Getting Caught in a Vicious Cycle of Jealousy
If you’re aspiring to be more like somebody you see on the internet, you can never truly be happy or fulfilled. Moreover, comparing yourself to friends who have more “likes” on their picture than you also isn’t a healthy habit. People often admit that seeing other people’s tropical vacations and perfectly presented children makes them envious. This jealousy can provoke other negative feelings, which can turn into a vicious cycle. No matter how happy you feel, you’ll always feel like there are others who are happier and living a better life than you. This is extremely unhealthy for your mental health, as you’ll never feel as though you’re good enough.
A Rise in Cosmetic Surgery
This obsession with looking perfect has lead to a spike in young women going under the knife. In fact, it could be said that cosmetic surgeons have benefited the most from people’s desire for the perfect face and body. Nose jobs, breast enhancements, facial fillers and lip fillers, cosmetic treatments are becoming more normalised in society.
This means that social media has the power to actually persuade people to undergo invasive treatments in order to change their appearance. It begs the question; would these people have undergone surgery if social media didn’t exist? When you’re not presented with “influencers” to compare yourself to, there’s little reason to think that you’d need to change anything about your face or body. In this sense, the physiological impact of social media is astonishing.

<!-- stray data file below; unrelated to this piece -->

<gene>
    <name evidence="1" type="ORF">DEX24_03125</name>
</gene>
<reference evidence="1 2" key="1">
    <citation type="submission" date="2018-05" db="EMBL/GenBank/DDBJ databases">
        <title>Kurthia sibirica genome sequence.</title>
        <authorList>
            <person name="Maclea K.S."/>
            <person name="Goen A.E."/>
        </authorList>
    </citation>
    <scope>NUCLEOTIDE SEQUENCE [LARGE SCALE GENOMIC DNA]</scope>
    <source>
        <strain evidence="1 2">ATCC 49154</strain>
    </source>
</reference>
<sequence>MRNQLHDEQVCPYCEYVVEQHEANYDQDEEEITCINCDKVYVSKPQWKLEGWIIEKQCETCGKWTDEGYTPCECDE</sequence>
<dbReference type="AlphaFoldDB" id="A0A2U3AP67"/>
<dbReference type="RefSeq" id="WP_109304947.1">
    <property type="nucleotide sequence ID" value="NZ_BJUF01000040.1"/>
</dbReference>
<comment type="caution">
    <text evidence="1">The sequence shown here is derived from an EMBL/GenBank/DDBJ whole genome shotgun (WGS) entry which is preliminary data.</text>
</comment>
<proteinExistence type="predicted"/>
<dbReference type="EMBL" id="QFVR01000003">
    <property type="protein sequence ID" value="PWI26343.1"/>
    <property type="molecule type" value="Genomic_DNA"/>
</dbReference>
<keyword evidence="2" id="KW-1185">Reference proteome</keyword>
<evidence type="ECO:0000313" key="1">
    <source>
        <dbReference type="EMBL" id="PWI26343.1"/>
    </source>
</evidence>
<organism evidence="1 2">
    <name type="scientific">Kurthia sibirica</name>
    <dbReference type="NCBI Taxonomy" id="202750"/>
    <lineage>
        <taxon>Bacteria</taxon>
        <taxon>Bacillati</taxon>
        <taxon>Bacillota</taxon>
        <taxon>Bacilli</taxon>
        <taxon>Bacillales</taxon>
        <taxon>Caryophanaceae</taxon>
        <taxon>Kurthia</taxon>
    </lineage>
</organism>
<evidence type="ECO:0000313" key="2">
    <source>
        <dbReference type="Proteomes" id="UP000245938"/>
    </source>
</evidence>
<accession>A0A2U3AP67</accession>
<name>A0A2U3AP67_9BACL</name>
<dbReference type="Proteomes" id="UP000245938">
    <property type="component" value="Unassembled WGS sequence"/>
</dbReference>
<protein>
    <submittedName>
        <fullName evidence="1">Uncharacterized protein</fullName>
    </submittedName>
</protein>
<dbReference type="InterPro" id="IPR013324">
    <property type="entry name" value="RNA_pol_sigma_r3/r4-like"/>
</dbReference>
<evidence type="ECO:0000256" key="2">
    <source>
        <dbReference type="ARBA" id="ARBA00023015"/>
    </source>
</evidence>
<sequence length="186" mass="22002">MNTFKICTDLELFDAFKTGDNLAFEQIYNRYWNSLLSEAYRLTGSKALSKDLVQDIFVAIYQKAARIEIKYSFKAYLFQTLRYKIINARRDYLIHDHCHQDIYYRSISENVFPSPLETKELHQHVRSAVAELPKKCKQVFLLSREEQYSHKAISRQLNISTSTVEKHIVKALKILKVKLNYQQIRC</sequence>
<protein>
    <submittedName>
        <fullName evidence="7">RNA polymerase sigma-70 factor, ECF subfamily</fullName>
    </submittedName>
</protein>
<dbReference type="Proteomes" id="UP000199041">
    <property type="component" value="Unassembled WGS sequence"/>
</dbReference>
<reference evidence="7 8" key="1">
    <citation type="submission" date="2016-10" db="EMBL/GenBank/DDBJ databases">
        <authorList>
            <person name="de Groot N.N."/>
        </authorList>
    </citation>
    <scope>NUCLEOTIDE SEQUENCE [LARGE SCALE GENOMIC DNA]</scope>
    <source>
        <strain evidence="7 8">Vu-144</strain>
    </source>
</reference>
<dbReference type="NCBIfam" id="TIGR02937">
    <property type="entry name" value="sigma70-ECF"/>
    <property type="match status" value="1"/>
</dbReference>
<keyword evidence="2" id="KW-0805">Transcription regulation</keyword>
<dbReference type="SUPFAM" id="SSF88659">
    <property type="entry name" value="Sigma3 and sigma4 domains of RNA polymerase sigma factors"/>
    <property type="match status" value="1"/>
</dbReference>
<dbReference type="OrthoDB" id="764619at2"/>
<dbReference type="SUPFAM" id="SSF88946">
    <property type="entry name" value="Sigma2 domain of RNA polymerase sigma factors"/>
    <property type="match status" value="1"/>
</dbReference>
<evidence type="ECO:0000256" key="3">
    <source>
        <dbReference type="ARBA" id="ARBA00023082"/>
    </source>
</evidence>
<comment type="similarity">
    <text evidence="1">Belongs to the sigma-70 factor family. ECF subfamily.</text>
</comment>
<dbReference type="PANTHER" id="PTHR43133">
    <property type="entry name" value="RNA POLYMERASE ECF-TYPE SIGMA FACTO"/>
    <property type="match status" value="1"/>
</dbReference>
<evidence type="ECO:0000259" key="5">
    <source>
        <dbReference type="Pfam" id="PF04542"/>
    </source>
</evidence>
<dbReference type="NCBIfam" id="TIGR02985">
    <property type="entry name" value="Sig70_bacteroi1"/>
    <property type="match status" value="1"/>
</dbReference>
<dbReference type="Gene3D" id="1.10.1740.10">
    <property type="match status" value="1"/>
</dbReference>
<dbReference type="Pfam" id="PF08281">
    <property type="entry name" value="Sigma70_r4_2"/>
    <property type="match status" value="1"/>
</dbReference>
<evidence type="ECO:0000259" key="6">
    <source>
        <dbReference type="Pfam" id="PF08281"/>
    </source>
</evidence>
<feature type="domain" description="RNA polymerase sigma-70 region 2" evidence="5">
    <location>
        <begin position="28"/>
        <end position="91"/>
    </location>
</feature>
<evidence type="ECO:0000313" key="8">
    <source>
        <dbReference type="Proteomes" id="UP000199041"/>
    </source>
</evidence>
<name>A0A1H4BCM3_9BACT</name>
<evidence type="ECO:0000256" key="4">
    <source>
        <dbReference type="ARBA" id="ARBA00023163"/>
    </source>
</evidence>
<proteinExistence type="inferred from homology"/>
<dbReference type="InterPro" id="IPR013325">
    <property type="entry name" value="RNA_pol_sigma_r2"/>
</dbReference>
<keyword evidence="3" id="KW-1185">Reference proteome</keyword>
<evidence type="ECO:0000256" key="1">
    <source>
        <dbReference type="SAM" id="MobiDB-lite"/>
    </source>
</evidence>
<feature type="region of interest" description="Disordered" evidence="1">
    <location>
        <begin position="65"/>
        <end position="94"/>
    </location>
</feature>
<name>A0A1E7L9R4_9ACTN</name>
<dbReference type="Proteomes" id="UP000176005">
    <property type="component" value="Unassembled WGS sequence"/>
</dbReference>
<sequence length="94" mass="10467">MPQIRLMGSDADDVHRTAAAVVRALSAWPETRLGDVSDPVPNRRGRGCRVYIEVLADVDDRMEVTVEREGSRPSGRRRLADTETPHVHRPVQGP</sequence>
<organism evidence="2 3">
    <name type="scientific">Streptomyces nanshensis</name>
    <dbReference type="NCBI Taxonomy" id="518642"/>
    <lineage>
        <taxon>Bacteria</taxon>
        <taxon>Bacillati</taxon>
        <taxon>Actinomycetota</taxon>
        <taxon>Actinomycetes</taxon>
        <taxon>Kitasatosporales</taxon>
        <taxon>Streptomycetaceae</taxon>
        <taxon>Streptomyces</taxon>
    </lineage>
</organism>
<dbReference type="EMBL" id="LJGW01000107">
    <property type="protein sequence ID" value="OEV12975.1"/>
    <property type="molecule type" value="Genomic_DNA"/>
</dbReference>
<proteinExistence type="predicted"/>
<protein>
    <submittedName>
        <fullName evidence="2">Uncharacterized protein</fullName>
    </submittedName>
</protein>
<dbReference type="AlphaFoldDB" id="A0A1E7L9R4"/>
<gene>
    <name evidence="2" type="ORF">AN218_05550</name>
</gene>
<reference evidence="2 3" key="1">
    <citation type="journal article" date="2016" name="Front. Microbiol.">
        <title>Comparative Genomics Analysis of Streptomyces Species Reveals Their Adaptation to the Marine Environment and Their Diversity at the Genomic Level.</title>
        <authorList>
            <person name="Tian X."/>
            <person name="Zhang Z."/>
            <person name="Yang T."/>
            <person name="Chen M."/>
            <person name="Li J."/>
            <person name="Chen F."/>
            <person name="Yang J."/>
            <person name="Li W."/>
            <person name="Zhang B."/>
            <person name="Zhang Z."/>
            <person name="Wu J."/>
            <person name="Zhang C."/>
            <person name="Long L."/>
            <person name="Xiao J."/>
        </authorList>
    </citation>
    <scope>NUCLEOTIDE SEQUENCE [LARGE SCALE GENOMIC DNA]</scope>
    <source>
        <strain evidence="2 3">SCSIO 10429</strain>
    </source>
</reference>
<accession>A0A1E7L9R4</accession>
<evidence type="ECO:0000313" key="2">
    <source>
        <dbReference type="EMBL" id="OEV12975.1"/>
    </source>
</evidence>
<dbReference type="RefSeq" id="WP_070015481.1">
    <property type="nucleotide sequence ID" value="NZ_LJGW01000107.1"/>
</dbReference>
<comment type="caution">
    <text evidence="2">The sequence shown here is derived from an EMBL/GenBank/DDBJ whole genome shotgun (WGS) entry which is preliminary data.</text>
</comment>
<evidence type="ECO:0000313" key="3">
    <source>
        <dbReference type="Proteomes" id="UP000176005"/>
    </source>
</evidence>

It’s been suggested that high profile celebrities also have a responsibility to be transparent with their followers about what work they’ve had done. This could prevent more easily-influenced younger girls making the drastic decision to have cosmetic surgery before they’re ready.
To conclude, social media undoubtedly has a psychological impact on those who use it. Numerous sources state that these platforms are to blame for instilling insecurities in younger people. As one researcher on children’s obsession put it, “the problem is that this ‘cyber self’ can become increasingly distant from the real-world self, and it can become harder to live up to the perfect image of self that is projected online.”
On the other hand, that’s not to say that social media doesn’t have its benefits. It has connected long lost families, started relationships and allowed long-distance friends to keep in touch with each other’s lives. The main problem with social media is the addiction factor. So, is social media a people problem and not an actual app problem? Before social media was a viable profession, users weren’t afraid to post funny videos and embarrassing snaps to share with family and friends. Now, however, there’s more pressure to present a certain image and professionals such as cosmetic surgery Manchester based practises will check mental stability before performing any surgeries.